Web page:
Adventures in Baking (sortiedufour) wrote,
Adventures in Baking

Orange Chocolate Cake & Icing

Okay, right now this is built for using a cake mix, because that's what people had on hand when I decided to experiment. I'm sure I'll wind up doing a from-scratch version eventually, since this turned out too well not to use again!

the cake ;

1 chocolate cake mix
however many eggs it calls for (usually 2 or 3)
2 fresh oranges
2-3 cups orange juice
1/2 cup Grand Marnier


1. Follow the cake recipe as directed, adding eggs to the pre-made powder mix. When it calls for several cups (2 or 3, usually) of water or milk, use orange juice instead but do half a cup LESS than it calls for. Add the 1/2 cup of Grand Marnier instead. Blend.
2. Zest the oranges using a cheese grater and add that to the mix. Blend again.
3. Bake as directed on the box. Remove from oven when a toothpick inserted into the center of the cake comes out clean. Allow to cool in the pan.


There are two ways I've done this cake so far:
1. The first way was in a bundt form, which meant it was sculpted and had a hole in the middle. To decorate it, I took the oranges I'd zested and broke up the wedges, then stacked them all in the center hole. I turned the icing into a glaze, which I'll describe below, and filled that hole (with the oranges) full of it. Then I also drizzled it all over the cake in general.
2. The second way was in a springform pan, producing a flat, circular cake. I still did the orange wedges, but this time I iced the cake first and then covered the whole top with them.


• Zesting oranges works way better when you buy a variety that has a thick rind. What varieties might be available at your local grocery store, I don't know, but mandarins are generally a bad call. You want big, thick, sliced-up-for-soccer-games kind of oranges.
• It doesn't matter whether the orange juice is with or without pulp.
• If you want it REALLY orange-flavoured, you can use orange juice concentrate instead of the regular kind. You know, like when you buy cans of frozen juice and have to thaw the contents so you can add water? Well, use that but don't add water. Or don't add much. Or maybe do half concentrate, half regular OJ. Whatever works for you!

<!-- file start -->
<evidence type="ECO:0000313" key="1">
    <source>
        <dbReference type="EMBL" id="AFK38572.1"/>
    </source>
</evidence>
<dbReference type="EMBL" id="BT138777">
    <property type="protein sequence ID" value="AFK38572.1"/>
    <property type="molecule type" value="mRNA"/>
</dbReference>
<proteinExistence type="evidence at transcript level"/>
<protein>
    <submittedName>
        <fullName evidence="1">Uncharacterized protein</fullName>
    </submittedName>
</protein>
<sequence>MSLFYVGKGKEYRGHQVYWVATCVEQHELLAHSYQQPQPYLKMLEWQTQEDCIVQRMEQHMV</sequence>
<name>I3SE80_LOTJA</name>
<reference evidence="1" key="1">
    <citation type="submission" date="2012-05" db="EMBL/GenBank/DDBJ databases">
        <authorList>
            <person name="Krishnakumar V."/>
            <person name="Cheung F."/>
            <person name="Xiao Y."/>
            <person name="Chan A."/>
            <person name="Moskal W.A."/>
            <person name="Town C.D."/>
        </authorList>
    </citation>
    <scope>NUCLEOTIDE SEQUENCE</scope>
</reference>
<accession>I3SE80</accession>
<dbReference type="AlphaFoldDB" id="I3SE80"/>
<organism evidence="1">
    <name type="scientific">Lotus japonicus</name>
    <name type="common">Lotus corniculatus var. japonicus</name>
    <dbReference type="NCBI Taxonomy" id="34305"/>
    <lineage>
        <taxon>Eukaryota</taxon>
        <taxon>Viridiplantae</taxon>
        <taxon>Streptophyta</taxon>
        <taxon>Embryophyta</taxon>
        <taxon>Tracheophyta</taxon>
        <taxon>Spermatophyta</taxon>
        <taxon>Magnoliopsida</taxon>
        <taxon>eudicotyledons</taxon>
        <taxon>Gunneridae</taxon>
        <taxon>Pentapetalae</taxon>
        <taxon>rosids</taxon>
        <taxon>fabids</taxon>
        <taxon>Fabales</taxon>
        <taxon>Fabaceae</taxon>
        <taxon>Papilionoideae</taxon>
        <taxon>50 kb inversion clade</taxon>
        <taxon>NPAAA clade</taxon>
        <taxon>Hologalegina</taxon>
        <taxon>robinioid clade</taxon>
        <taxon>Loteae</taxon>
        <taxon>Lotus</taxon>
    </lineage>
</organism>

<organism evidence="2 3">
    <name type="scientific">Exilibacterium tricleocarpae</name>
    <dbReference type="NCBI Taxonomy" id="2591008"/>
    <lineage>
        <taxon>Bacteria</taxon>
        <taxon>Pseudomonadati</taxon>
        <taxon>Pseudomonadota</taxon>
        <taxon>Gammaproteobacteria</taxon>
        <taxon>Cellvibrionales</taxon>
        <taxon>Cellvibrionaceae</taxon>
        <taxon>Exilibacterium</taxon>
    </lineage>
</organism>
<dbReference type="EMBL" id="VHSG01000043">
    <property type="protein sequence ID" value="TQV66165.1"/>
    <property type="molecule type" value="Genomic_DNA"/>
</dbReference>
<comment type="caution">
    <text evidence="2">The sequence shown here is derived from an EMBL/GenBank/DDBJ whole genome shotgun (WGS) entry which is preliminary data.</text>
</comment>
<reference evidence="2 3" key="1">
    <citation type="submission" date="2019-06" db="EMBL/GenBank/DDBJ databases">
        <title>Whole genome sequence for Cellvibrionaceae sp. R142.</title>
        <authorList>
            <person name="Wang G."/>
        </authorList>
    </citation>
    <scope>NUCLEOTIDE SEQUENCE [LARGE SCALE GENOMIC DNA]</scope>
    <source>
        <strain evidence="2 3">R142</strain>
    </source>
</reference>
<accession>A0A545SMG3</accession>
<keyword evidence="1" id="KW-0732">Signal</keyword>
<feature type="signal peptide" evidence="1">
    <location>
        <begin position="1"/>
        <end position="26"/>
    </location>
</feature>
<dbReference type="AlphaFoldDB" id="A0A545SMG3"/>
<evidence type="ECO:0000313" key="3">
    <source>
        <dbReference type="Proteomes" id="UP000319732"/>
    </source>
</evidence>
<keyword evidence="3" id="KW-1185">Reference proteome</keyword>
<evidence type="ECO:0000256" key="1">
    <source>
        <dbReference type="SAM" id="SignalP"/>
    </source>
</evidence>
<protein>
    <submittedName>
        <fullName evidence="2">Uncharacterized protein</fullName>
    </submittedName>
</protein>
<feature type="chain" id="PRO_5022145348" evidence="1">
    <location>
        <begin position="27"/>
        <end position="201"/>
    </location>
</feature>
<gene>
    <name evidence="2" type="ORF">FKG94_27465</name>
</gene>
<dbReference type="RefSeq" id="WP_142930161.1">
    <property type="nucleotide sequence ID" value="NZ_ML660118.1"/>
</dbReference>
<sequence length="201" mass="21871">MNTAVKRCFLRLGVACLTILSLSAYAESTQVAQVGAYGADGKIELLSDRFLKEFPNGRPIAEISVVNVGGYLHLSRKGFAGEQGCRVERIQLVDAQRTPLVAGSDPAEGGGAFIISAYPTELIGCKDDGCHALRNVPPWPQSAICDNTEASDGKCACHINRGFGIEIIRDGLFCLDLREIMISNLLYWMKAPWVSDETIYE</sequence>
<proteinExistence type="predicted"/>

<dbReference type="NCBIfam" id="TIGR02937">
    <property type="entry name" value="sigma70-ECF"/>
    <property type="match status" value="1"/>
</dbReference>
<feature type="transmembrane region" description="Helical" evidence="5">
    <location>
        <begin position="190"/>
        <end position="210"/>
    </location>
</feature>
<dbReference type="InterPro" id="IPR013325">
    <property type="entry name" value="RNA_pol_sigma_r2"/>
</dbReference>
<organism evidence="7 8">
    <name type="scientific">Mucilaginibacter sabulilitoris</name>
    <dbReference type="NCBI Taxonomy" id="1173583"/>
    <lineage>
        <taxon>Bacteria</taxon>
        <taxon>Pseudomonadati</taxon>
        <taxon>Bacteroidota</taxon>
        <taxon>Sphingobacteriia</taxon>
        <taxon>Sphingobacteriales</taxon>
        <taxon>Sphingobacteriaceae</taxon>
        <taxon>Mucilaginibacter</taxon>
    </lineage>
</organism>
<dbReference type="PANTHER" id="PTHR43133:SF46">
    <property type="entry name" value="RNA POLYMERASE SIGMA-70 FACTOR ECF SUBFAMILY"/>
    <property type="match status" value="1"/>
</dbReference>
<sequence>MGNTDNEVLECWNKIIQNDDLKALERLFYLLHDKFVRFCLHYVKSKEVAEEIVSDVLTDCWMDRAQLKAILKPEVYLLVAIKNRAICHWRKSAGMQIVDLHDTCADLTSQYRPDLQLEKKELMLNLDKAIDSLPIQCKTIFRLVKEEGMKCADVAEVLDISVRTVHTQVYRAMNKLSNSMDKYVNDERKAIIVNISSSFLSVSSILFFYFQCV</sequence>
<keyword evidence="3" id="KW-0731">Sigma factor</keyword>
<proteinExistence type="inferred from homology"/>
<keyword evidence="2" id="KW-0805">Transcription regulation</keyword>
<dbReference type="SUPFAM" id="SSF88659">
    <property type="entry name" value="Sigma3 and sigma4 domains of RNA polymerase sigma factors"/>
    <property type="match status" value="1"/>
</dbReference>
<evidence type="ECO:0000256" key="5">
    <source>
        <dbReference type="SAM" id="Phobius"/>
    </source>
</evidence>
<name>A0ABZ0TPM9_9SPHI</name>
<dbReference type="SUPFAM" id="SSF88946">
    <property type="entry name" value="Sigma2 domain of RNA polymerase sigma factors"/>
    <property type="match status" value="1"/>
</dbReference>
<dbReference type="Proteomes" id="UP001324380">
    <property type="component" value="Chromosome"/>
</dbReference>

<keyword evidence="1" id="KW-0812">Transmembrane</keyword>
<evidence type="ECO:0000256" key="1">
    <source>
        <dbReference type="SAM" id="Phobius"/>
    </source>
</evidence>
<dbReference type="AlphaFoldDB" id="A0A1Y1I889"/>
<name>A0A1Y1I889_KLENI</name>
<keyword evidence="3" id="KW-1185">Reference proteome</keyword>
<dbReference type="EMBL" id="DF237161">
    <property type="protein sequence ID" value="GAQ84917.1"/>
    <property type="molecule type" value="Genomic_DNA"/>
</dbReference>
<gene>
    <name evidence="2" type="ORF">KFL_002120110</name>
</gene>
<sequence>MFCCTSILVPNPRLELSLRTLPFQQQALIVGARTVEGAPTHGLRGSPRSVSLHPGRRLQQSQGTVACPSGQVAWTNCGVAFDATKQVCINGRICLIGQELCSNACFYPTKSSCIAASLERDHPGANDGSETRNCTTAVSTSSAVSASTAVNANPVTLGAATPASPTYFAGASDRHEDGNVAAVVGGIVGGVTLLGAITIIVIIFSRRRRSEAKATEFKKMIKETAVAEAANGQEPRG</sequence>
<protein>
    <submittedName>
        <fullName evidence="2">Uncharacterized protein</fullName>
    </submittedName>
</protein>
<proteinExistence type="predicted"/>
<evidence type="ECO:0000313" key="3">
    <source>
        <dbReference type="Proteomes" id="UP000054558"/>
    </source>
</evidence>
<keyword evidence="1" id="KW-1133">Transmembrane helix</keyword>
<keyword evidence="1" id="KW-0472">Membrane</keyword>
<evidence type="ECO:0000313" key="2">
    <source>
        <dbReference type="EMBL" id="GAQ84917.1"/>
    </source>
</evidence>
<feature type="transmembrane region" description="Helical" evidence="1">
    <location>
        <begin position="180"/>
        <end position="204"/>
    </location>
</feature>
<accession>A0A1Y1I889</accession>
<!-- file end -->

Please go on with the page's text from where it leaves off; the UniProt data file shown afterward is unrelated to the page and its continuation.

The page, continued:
• If you do yours in a solid block instead of a bundt cake, you could cut it in half before icing it. Horizontally, I mean, so that you have a layer cake. Then you could spread some sugar-free orange marmalade on and replace the top half before icing it and decorating it as described.
• If you did it as cupcakes, you could probably still do the same thing! You'd just fill the muffin cup halfway, put a dollop of marmalade in, and then fill the cup up overtop of it. Then you'd have little orange marmalade centers in your cupcakes. :D

the icing ;

1 package cream cheese (roughly 8 oz), softened
3 tablespoons butter, softened
1 orange, zested
2 tablespoons orange juice
3-4 cups confectioners'/powdered sugar
orange food colouring, if desired


1. Combine butter and cream cheese. Mix. Add orange juice and zest. Blend until smooth.
2. Gradually add powdered sugar until the mixture stops being runny. How much that takes is variable.
3. Place in fridge for 1 hour to set.

• To turn this into a glaze, you'd half the quantities and then make as normal. Once finished, you'd add more orange juice until it became runny again, then put it in a pan on the stove and heat it until it boils. Drizzle it over your cake as desired!
• Whatever way you made the cake, you will probably need to cut it down to ice or glaze it. With the bundt cake, you'll need to carefully cut off part of the bottom to make it sit level, and with a regular cake you'll want to carefully cut the top so that it's flat. Cake pretty much never come out shaped exactly right for presentation, but that's why God invented bread knives. :D
Tags: chocolate, orange, out of a box
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